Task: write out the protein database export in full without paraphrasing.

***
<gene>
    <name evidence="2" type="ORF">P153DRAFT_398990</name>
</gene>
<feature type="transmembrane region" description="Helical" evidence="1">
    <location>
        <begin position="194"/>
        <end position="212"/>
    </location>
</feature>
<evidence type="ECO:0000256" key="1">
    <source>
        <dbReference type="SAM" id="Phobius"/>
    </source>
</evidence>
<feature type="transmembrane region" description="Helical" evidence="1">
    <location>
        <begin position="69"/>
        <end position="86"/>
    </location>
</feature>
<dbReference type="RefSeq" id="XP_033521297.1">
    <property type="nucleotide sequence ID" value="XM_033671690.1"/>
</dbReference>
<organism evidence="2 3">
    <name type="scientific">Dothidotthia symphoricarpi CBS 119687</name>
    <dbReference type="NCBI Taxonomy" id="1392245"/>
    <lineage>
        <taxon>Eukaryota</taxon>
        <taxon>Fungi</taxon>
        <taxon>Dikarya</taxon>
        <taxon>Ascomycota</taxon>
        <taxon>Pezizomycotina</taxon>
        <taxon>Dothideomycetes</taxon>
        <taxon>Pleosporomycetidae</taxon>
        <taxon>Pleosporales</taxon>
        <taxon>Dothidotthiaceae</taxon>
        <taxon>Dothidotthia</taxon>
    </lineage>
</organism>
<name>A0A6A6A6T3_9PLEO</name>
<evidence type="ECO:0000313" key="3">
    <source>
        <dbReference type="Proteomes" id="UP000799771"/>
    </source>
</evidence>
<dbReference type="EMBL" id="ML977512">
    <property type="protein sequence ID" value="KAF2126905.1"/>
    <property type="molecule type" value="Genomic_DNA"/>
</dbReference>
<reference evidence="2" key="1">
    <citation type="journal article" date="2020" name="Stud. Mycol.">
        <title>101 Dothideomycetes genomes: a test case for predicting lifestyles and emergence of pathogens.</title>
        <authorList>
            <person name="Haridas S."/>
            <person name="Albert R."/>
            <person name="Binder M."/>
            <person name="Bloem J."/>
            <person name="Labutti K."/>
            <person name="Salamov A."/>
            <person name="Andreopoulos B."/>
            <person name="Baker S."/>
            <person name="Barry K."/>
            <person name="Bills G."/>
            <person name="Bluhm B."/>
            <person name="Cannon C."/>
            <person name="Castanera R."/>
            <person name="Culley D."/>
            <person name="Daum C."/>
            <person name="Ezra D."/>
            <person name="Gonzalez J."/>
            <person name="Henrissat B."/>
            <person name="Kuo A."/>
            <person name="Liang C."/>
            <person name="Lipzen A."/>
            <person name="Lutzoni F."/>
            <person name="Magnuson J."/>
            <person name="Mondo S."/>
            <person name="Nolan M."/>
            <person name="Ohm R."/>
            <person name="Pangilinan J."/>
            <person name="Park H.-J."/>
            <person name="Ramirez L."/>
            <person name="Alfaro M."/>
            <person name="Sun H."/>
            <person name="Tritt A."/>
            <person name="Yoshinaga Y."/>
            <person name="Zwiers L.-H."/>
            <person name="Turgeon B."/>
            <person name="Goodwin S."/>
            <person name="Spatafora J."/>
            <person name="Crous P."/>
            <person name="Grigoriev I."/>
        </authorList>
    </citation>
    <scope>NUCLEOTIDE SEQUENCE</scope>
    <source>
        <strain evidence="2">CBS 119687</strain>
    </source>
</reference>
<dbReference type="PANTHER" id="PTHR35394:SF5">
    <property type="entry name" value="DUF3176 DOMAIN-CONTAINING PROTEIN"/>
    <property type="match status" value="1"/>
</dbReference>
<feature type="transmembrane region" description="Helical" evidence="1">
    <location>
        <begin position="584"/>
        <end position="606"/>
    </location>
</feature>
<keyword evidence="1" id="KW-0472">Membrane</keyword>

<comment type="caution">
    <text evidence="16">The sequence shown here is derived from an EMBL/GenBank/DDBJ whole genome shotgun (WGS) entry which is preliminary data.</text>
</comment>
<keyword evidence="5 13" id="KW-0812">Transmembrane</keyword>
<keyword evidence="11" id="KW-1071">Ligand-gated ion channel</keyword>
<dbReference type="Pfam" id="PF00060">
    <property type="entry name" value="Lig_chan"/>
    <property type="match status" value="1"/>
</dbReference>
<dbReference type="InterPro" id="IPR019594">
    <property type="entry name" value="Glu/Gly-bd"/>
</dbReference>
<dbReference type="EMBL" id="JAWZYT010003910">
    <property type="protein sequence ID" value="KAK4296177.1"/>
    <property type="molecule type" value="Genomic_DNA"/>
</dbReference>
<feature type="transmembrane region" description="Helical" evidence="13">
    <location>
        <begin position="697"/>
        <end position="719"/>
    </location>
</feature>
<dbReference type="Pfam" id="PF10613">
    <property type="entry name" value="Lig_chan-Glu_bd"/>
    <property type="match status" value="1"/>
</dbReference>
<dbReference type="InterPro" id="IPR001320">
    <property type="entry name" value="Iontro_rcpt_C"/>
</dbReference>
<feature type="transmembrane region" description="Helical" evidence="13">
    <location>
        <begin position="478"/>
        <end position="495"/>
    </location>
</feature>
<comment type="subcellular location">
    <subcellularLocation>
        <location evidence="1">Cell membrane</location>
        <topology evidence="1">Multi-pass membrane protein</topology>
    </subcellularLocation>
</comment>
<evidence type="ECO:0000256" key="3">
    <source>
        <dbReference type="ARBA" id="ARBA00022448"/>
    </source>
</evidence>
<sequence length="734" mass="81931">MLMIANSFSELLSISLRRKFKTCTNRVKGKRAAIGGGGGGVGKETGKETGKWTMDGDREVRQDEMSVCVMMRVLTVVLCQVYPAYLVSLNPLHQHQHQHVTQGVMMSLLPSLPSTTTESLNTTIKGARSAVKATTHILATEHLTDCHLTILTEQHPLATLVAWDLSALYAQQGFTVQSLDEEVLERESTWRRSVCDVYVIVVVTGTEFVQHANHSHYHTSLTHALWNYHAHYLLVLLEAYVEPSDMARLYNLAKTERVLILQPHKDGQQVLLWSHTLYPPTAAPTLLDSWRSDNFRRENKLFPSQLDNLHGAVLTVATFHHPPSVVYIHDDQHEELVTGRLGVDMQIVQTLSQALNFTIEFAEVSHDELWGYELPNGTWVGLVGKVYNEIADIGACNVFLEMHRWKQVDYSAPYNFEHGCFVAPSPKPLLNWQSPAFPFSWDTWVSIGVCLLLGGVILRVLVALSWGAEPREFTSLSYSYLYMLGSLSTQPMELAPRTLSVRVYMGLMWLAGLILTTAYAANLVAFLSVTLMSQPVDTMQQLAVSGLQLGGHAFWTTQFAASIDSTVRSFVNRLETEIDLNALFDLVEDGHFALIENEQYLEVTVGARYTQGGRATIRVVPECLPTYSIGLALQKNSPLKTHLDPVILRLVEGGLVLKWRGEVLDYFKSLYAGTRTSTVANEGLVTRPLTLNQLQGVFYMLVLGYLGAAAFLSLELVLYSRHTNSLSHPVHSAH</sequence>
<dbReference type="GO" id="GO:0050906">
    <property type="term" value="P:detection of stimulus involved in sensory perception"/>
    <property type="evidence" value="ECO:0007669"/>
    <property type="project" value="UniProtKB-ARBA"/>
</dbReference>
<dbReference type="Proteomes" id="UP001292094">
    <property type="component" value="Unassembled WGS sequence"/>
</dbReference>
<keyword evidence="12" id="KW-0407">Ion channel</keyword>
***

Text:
<gene>
    <name evidence="2" type="ORF">P153DRAFT_398990</name>
</gene>
<feature type="transmembrane region" description="Helical" evidence="1">
    <location>
        <begin position="194"/>
        <end position="212"/>
    </location>
</feature>
<evidence type="ECO:0000256" key="1">
    <source>
        <dbReference type="SAM" id="Phobius"/>
    </source>
</evidence>
<feature type="transmembrane region" description="Helical" evidence="1">
    <location>
        <begin position="69"/>
        <end position="86"/>
    </location>
</feature>
<dbReference type="RefSeq" id="XP_033521297.1">
    <property type="nucleotide sequence ID" value="XM_033671690.1"/>
</dbReference>
<organism evidence="2 3">
    <name type="scientific">Dothidotthia symphoricarpi CBS 119687</name>
    <dbReference type="NCBI Taxonomy" id="1392245"/>
    <lineage>
        <taxon>Eukaryota</taxon>
        <taxon>Fungi</taxon>
        <taxon>Dikarya</taxon>
        <taxon>Ascomycota</taxon>
        <taxon>Pezizomycotina</taxon>
        <taxon>Dothideomycetes</taxon>
        <taxon>Pleosporomycetidae</taxon>
        <taxon>Pleosporales</taxon>
        <taxon>Dothidotthiaceae</taxon>
        <taxon>Dothidotthia</taxon>
    </lineage>
</organism>
<name>A0A6A6A6T3_9PLEO</name>
<evidence type="ECO:0000313" key="3">
    <source>
        <dbReference type="Proteomes" id="UP000799771"/>
    </source>
</evidence>
<dbReference type="EMBL" id="ML977512">
    <property type="protein sequence ID" value="KAF2126905.1"/>
    <property type="molecule type" value="Genomic_DNA"/>
</dbReference>
<reference evidence="2" key="1">
    <citation type="journal article" date="2020" name="Stud. Mycol.">
        <title>101 Dothideomycetes genomes: a test case for predicting lifestyles and emergence of pathogens.</title>
        <authorList>
            <person name="Haridas S."/>
            <person name="Albert R."/>
            <person name="Binder M."/>
            <person name="Bloem J."/>
            <person name="Labutti K."/>
            <person name="Salamov A."/>
            <person name="Andreopoulos B."/>
            <person name="Baker S."/>
            <person name="Barry K."/>
            <person name="Bills G."/>
            <person name="Bluhm B."/>
            <person name="Cannon C."/>
            <person name="Castanera R."/>
            <person name="Culley D."/>
            <person name="Daum C."/>
            <person name="Ezra D."/>
            <person name="Gonzalez J."/>
            <person name="Henrissat B."/>
            <person name="Kuo A."/>
            <person name="Liang C."/>
            <person name="Lipzen A."/>
            <person name="Lutzoni F."/>
            <person name="Magnuson J."/>
            <person name="Mondo S."/>
            <person name="Nolan M."/>
            <person name="Ohm R."/>
            <person name="Pangilinan J."/>
            <person name="Park H.-J."/>
            <person name="Ramirez L."/>
            <person name="Alfaro M."/>
            <person name="Sun H."/>
            <person name="Tritt A."/>
            <person name="Yoshinaga Y."/>
            <person name="Zwiers L.-H."/>
            <person name="Turgeon B."/>
            <person name="Goodwin S."/>
            <person name="Spatafora J."/>
            <person name="Crous P."/>
            <person name="Grigoriev I."/>
        </authorList>
    </citation>
    <scope>NUCLEOTIDE SEQUENCE</scope>
    <source>
        <strain evidence="2">CBS 119687</strain>
    </source>
</reference>
<dbReference type="PANTHER" id="PTHR35394:SF5">
    <property type="entry name" value="DUF3176 DOMAIN-CONTAINING PROTEIN"/>
    <property type="match status" value="1"/>
</dbReference>
<feature type="transmembrane region" description="Helical" evidence="1">
    <location>
        <begin position="584"/>
        <end position="606"/>
    </location>
</feature>
<keyword evidence="1" id="KW-0472">Membrane</keyword>

<comment type="caution">
    <text evidence="16">The sequence shown here is derived from an EMBL/GenBank/DDBJ whole genome shotgun (WGS) entry which is preliminary data.</text>
</comment>
<keyword evidence="5 13" id="KW-0812">Transmembrane</keyword>
<keyword evidence="11" id="KW-1071">Ligand-gated ion channel</keyword>
<dbReference type="Pfam" id="PF00060">
    <property type="entry name" value="Lig_chan"/>
    <property type="match status" value="1"/>
</dbReference>
<dbReference type="InterPro" id="IPR019594">
    <property type="entry name" value="Glu/Gly-bd"/>
</dbReference>
<dbReference type="EMBL" id="JAWZYT010003910">
    <property type="protein sequence ID" value="KAK4296177.1"/>
    <property type="molecule type" value="Genomic_DNA"/>
</dbReference>
<feature type="transmembrane region" description="Helical" evidence="13">
    <location>
        <begin position="697"/>
        <end position="719"/>
    </location>
</feature>
<dbReference type="Pfam" id="PF10613">
    <property type="entry name" value="Lig_chan-Glu_bd"/>
    <property type="match status" value="1"/>
</dbReference>
<dbReference type="InterPro" id="IPR001320">
    <property type="entry name" value="Iontro_rcpt_C"/>
</dbReference>
<feature type="transmembrane region" description="Helical" evidence="13">
    <location>
        <begin position="478"/>
        <end position="495"/>
    </location>
</feature>
<comment type="subcellular location">
    <subcellularLocation>
        <location evidence="1">Cell membrane</location>
        <topology evidence="1">Multi-pass membrane protein</topology>
    </subcellularLocation>
</comment>
<evidence type="ECO:0000256" key="3">
    <source>
        <dbReference type="ARBA" id="ARBA00022448"/>
    </source>
</evidence>
<sequence length="734" mass="81931">MLMIANSFSELLSISLRRKFKTCTNRVKGKRAAIGGGGGGVGKETGKETGKWTMDGDREVRQDEMSVCVMMRVLTVVLCQVYPAYLVSLNPLHQHQHQHVTQGVMMSLLPSLPSTTTESLNTTIKGARSAVKATTHILATEHLTDCHLTILTEQHPLATLVAWDLSALYAQQGFTVQSLDEEVLERESTWRRSVCDVYVIVVVTGTEFVQHANHSHYHTSLTHALWNYHAHYLLVLLEAYVEPSDMARLYNLAKTERVLILQPHKDGQQVLLWSHTLYPPTAAPTLLDSWRSDNFRRENKLFPSQLDNLHGAVLTVATFHHPPSVVYIHDDQHEELVTGRLGVDMQIVQTLSQALNFTIEFAEVSHDELWGYELPNGTWVGLVGKVYNEIADIGACNVFLEMHRWKQVDYSAPYNFEHGCFVAPSPKPLLNWQSPAFPFSWDTWVSIGVCLLLGGVILRVLVALSWGAEPREFTSLSYSYLYMLGSLSTQPMELAPRTLSVRVYMGLMWLAGLILTTAYAANLVAFLSVTLMSQPVDTMQQLAVSGLQLGGHAFWTTQFAASIDSTVRSFVNRLETEIDLNALFDLVEDGHFALIENEQYLEVTVGARYTQGGRATIRVVPECLPTYSIGLALQKNSPLKTHLDPVILRLVEGGLVLKWRGEVLDYFKSLYAGTRTSTVANEGLVTRPLTLNQLQGVFYMLVLGYLGAAAFLSLELVLYSRHTNSLSHPVHSAH</sequence>
<dbReference type="GO" id="GO:0050906">
    <property type="term" value="P:detection of stimulus involved in sensory perception"/>
    <property type="evidence" value="ECO:0007669"/>
    <property type="project" value="UniProtKB-ARBA"/>
</dbReference>
<dbReference type="Proteomes" id="UP001292094">
    <property type="component" value="Unassembled WGS sequence"/>
</dbReference>
<keyword evidence="12" id="KW-0407">Ion channel</keyword>